Susan Everhart, VP Client Engagement and Partnerships, had the outstanding opportunity to represent GenSpark at the NACE Conference 2023 in Orlando. NACE (National Association of Colleges and Employers) is a professional association that connects college career services professionals, university relations, and recruiting professionals, with business solution providers as well as many Fortune 500 companies that serve this community.
Learn More About Her Experience Below
This was GenSpark’s first time attending NACE23 and we had a booth at the Expo which included a full pass, so I was eager to take part in as many sessions as possible. I quickly realized at our booth that there were a lot of passionate, hard-working people that are truly invested in what will be the next generation of our workforce. I was surrounded by many like-minded people that are curious and looking to identify new unique ways to make an even bigger difference in their programs and communities. It was great to get the perspective of both the University/College Career Center Teams and the large employers invested in their Next Gen Hiring Programs. It is also important to mention that both sides of NACE’s membership are equally focused on helping communities and employers diversify their workforces and they are getting creative and looking for partners to expand these efforts.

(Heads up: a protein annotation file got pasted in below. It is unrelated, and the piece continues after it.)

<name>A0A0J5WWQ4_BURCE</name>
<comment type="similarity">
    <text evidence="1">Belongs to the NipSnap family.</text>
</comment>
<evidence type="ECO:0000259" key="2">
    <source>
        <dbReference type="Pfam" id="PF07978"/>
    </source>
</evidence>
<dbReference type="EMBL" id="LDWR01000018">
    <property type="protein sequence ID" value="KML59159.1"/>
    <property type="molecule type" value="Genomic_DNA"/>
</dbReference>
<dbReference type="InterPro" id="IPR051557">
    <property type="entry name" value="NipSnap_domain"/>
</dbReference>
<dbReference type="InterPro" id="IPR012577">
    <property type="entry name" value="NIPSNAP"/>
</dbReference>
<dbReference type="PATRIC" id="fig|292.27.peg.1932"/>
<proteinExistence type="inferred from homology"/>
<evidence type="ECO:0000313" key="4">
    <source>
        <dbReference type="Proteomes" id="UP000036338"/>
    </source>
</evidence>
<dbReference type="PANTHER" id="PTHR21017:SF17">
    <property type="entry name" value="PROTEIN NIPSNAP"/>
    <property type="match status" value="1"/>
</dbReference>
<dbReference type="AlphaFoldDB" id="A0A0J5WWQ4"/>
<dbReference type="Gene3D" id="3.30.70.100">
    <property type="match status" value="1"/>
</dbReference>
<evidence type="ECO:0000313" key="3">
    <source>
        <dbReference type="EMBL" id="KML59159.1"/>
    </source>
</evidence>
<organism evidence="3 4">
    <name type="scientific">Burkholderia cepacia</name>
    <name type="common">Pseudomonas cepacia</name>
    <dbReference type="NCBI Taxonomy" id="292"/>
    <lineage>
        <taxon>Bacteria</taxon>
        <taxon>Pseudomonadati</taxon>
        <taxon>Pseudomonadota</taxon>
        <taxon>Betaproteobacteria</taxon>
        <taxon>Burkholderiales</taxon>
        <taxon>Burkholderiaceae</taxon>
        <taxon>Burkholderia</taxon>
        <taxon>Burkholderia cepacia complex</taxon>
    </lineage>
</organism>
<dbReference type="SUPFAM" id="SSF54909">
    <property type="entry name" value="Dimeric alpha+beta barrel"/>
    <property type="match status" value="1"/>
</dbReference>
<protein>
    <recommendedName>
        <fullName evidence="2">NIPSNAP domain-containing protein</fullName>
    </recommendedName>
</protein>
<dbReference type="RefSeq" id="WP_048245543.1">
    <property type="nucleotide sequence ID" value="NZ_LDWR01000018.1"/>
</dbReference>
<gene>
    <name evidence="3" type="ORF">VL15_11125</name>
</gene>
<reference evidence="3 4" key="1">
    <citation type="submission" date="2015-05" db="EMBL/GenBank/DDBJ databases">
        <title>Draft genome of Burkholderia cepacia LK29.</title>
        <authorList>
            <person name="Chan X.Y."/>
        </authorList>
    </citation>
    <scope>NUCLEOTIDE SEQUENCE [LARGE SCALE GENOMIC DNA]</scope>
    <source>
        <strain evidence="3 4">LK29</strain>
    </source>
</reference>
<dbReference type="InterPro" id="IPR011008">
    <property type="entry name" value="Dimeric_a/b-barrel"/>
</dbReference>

My number one focus and goal in attending NACE23 was to learn as much as possible about best practices and even tactics related to successfully launching a Neurodiversant Workforce Program. These programs are bringing so much value to the workplace. It was great to learn the level of commitment and investment companies have made to continue to diversify their workplaces and sustain their inclusive culture.
Research suggests that teams with neurodivergent talent in some roles can be 30% more productive than those without them. The inclusion and integration of neurodivergent professionals can also boost team morale. (Deloitte January 2022)
I was fortunate to find a seat so I could join a panel discussion session called “Breaking into Brilliance: Supporting Neurodiverse Hires”, hosted by Laura Mills, Head of Early Talent Insights at Forage. Laura led a discussion with Bruce Soltys, Head of Talent Acquisition and Sourcing Strategies, Travelers Insurance, and Robbin Beauchamp, from the Cooperative Education & Career Center at Wentworth Institute of Technology.